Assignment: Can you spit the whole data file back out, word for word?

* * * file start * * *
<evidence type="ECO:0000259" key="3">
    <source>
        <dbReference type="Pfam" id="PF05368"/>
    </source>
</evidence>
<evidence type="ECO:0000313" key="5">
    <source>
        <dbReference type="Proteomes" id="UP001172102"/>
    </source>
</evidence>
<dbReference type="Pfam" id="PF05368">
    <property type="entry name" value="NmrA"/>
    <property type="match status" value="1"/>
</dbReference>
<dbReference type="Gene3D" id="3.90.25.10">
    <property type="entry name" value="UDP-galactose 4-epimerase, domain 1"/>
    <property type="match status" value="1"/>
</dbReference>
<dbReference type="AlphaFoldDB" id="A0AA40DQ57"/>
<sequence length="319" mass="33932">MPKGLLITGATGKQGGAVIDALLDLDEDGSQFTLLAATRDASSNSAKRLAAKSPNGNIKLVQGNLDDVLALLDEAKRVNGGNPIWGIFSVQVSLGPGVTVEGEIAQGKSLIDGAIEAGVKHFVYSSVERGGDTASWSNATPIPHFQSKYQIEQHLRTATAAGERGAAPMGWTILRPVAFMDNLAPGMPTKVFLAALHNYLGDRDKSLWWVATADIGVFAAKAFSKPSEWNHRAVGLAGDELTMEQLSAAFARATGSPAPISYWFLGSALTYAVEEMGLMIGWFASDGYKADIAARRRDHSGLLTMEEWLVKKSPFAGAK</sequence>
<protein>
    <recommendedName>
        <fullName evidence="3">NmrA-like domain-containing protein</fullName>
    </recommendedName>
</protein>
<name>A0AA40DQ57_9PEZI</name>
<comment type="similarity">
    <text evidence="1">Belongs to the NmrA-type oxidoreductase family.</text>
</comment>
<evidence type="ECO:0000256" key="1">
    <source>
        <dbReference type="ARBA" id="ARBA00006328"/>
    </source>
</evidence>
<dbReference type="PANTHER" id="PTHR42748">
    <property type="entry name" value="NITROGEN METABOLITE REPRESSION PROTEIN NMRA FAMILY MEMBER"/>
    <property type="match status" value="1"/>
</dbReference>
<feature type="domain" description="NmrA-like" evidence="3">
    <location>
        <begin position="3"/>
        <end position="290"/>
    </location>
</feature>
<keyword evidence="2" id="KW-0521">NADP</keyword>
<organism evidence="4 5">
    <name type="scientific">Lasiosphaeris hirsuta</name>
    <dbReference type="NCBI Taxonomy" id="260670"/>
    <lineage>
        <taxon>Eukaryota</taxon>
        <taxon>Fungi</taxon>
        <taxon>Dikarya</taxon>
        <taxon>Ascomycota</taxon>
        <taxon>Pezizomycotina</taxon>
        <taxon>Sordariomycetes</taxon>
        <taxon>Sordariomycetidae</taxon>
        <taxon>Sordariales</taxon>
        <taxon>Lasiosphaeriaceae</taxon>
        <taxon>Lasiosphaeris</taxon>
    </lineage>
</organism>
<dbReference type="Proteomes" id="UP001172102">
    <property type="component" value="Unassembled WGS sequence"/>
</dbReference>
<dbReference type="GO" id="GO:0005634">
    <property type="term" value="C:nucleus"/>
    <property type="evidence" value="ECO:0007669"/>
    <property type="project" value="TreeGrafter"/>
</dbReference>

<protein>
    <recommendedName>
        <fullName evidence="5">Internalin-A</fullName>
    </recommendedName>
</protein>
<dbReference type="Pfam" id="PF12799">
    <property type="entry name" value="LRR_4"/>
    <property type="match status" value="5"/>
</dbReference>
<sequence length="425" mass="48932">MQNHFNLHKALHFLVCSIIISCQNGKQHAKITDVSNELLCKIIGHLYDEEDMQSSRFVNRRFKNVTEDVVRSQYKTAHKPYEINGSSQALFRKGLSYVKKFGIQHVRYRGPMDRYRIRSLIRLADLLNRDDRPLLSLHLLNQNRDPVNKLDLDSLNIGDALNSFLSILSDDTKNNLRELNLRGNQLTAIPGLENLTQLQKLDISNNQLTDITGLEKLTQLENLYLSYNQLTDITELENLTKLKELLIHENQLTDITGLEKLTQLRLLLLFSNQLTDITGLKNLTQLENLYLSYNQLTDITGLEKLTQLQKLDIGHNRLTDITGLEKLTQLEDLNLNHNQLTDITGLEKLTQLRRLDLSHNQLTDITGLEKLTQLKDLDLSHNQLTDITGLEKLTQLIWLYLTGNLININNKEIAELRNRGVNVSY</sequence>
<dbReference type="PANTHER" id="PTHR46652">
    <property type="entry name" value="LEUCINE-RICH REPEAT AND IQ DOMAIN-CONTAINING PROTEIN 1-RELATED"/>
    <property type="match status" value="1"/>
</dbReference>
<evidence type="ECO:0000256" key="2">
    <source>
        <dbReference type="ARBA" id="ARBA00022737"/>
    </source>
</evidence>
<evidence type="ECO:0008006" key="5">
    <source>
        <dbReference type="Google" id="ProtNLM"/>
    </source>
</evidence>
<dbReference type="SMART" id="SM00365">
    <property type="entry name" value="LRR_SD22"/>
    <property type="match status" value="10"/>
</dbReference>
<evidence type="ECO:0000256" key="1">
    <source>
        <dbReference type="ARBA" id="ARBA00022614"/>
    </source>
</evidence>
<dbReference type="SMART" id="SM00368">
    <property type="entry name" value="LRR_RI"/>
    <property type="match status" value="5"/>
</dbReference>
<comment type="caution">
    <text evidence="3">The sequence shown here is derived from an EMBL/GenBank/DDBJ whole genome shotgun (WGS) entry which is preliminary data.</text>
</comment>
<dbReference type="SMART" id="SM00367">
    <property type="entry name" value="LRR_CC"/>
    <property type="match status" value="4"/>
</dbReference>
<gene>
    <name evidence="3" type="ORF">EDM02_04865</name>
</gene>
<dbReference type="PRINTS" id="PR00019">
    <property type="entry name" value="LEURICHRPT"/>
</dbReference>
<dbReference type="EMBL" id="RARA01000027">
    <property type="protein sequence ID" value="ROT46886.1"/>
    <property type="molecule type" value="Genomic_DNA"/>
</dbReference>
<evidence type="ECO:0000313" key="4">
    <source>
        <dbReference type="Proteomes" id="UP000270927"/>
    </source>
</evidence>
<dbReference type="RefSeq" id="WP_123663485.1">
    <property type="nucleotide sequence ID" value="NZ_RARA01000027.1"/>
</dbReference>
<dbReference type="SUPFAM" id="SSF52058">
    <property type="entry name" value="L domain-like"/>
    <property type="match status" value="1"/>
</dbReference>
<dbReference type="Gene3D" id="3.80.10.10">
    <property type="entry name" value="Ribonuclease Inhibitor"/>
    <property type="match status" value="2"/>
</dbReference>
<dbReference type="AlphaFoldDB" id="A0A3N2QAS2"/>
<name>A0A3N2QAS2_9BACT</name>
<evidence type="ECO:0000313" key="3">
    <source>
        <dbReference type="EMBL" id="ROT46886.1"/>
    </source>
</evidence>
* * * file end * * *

<evidence type="ECO:0000259" key="3">
    <source>
        <dbReference type="Pfam" id="PF05368"/>
    </source>
</evidence>
<evidence type="ECO:0000313" key="5">
    <source>
        <dbReference type="Proteomes" id="UP001172102"/>
    </source>
</evidence>
<dbReference type="Pfam" id="PF05368">
    <property type="entry name" value="NmrA"/>
    <property type="match status" value="1"/>
</dbReference>
<dbReference type="Gene3D" id="3.90.25.10">
    <property type="entry name" value="UDP-galactose 4-epimerase, domain 1"/>
    <property type="match status" value="1"/>
</dbReference>
<dbReference type="AlphaFoldDB" id="A0AA40DQ57"/>
<sequence length="319" mass="33932">MPKGLLITGATGKQGGAVIDALLDLDEDGSQFTLLAATRDASSNSAKRLAAKSPNGNIKLVQGNLDDVLALLDEAKRVNGGNPIWGIFSVQVSLGPGVTVEGEIAQGKSLIDGAIEAGVKHFVYSSVERGGDTASWSNATPIPHFQSKYQIEQHLRTATAAGERGAAPMGWTILRPVAFMDNLAPGMPTKVFLAALHNYLGDRDKSLWWVATADIGVFAAKAFSKPSEWNHRAVGLAGDELTMEQLSAAFARATGSPAPISYWFLGSALTYAVEEMGLMIGWFASDGYKADIAARRRDHSGLLTMEEWLVKKSPFAGAK</sequence>
<protein>
    <recommendedName>
        <fullName evidence="3">NmrA-like domain-containing protein</fullName>
    </recommendedName>
</protein>
<name>A0AA40DQ57_9PEZI</name>
<comment type="similarity">
    <text evidence="1">Belongs to the NmrA-type oxidoreductase family.</text>
</comment>
<evidence type="ECO:0000256" key="1">
    <source>
        <dbReference type="ARBA" id="ARBA00006328"/>
    </source>
</evidence>
<dbReference type="PANTHER" id="PTHR42748">
    <property type="entry name" value="NITROGEN METABOLITE REPRESSION PROTEIN NMRA FAMILY MEMBER"/>
    <property type="match status" value="1"/>
</dbReference>
<feature type="domain" description="NmrA-like" evidence="3">
    <location>
        <begin position="3"/>
        <end position="290"/>
    </location>
</feature>
<keyword evidence="2" id="KW-0521">NADP</keyword>
<organism evidence="4 5">
    <name type="scientific">Lasiosphaeris hirsuta</name>
    <dbReference type="NCBI Taxonomy" id="260670"/>
    <lineage>
        <taxon>Eukaryota</taxon>
        <taxon>Fungi</taxon>
        <taxon>Dikarya</taxon>
        <taxon>Ascomycota</taxon>
        <taxon>Pezizomycotina</taxon>
        <taxon>Sordariomycetes</taxon>
        <taxon>Sordariomycetidae</taxon>
        <taxon>Sordariales</taxon>
        <taxon>Lasiosphaeriaceae</taxon>
        <taxon>Lasiosphaeris</taxon>
    </lineage>
</organism>
<dbReference type="Proteomes" id="UP001172102">
    <property type="component" value="Unassembled WGS sequence"/>
</dbReference>
<dbReference type="GO" id="GO:0005634">
    <property type="term" value="C:nucleus"/>
    <property type="evidence" value="ECO:0007669"/>
    <property type="project" value="TreeGrafter"/>
</dbReference>

<protein>
    <recommendedName>
        <fullName evidence="5">Internalin-A</fullName>
    </recommendedName>
</protein>
<dbReference type="Pfam" id="PF12799">
    <property type="entry name" value="LRR_4"/>
    <property type="match status" value="5"/>
</dbReference>
<sequence length="425" mass="48932">MQNHFNLHKALHFLVCSIIISCQNGKQHAKITDVSNELLCKIIGHLYDEEDMQSSRFVNRRFKNVTEDVVRSQYKTAHKPYEINGSSQALFRKGLSYVKKFGIQHVRYRGPMDRYRIRSLIRLADLLNRDDRPLLSLHLLNQNRDPVNKLDLDSLNIGDALNSFLSILSDDTKNNLRELNLRGNQLTAIPGLENLTQLQKLDISNNQLTDITGLEKLTQLENLYLSYNQLTDITELENLTKLKELLIHENQLTDITGLEKLTQLRLLLLFSNQLTDITGLKNLTQLENLYLSYNQLTDITGLEKLTQLQKLDIGHNRLTDITGLEKLTQLEDLNLNHNQLTDITGLEKLTQLRRLDLSHNQLTDITGLEKLTQLKDLDLSHNQLTDITGLEKLTQLIWLYLTGNLININNKEIAELRNRGVNVSY</sequence>
<dbReference type="PANTHER" id="PTHR46652">
    <property type="entry name" value="LEUCINE-RICH REPEAT AND IQ DOMAIN-CONTAINING PROTEIN 1-RELATED"/>
    <property type="match status" value="1"/>
</dbReference>
<evidence type="ECO:0000256" key="2">
    <source>
        <dbReference type="ARBA" id="ARBA00022737"/>
    </source>
</evidence>
<evidence type="ECO:0008006" key="5">
    <source>
        <dbReference type="Google" id="ProtNLM"/>
    </source>
</evidence>
<dbReference type="SMART" id="SM00365">
    <property type="entry name" value="LRR_SD22"/>
    <property type="match status" value="10"/>
</dbReference>
<evidence type="ECO:0000256" key="1">
    <source>
        <dbReference type="ARBA" id="ARBA00022614"/>
    </source>
</evidence>
<dbReference type="SMART" id="SM00368">
    <property type="entry name" value="LRR_RI"/>
    <property type="match status" value="5"/>
</dbReference>
<comment type="caution">
    <text evidence="3">The sequence shown here is derived from an EMBL/GenBank/DDBJ whole genome shotgun (WGS) entry which is preliminary data.</text>
</comment>
<dbReference type="SMART" id="SM00367">
    <property type="entry name" value="LRR_CC"/>
    <property type="match status" value="4"/>
</dbReference>
<gene>
    <name evidence="3" type="ORF">EDM02_04865</name>
</gene>
<dbReference type="PRINTS" id="PR00019">
    <property type="entry name" value="LEURICHRPT"/>
</dbReference>
<dbReference type="EMBL" id="RARA01000027">
    <property type="protein sequence ID" value="ROT46886.1"/>
    <property type="molecule type" value="Genomic_DNA"/>
</dbReference>
<evidence type="ECO:0000313" key="4">
    <source>
        <dbReference type="Proteomes" id="UP000270927"/>
    </source>
</evidence>
<dbReference type="RefSeq" id="WP_123663485.1">
    <property type="nucleotide sequence ID" value="NZ_RARA01000027.1"/>
</dbReference>
<dbReference type="SUPFAM" id="SSF52058">
    <property type="entry name" value="L domain-like"/>
    <property type="match status" value="1"/>
</dbReference>
<dbReference type="Gene3D" id="3.80.10.10">
    <property type="entry name" value="Ribonuclease Inhibitor"/>
    <property type="match status" value="2"/>
</dbReference>
<dbReference type="AlphaFoldDB" id="A0A3N2QAS2"/>
<name>A0A3N2QAS2_9BACT</name>
<evidence type="ECO:0000313" key="3">
    <source>
        <dbReference type="EMBL" id="ROT46886.1"/>
    </source>
</evidence>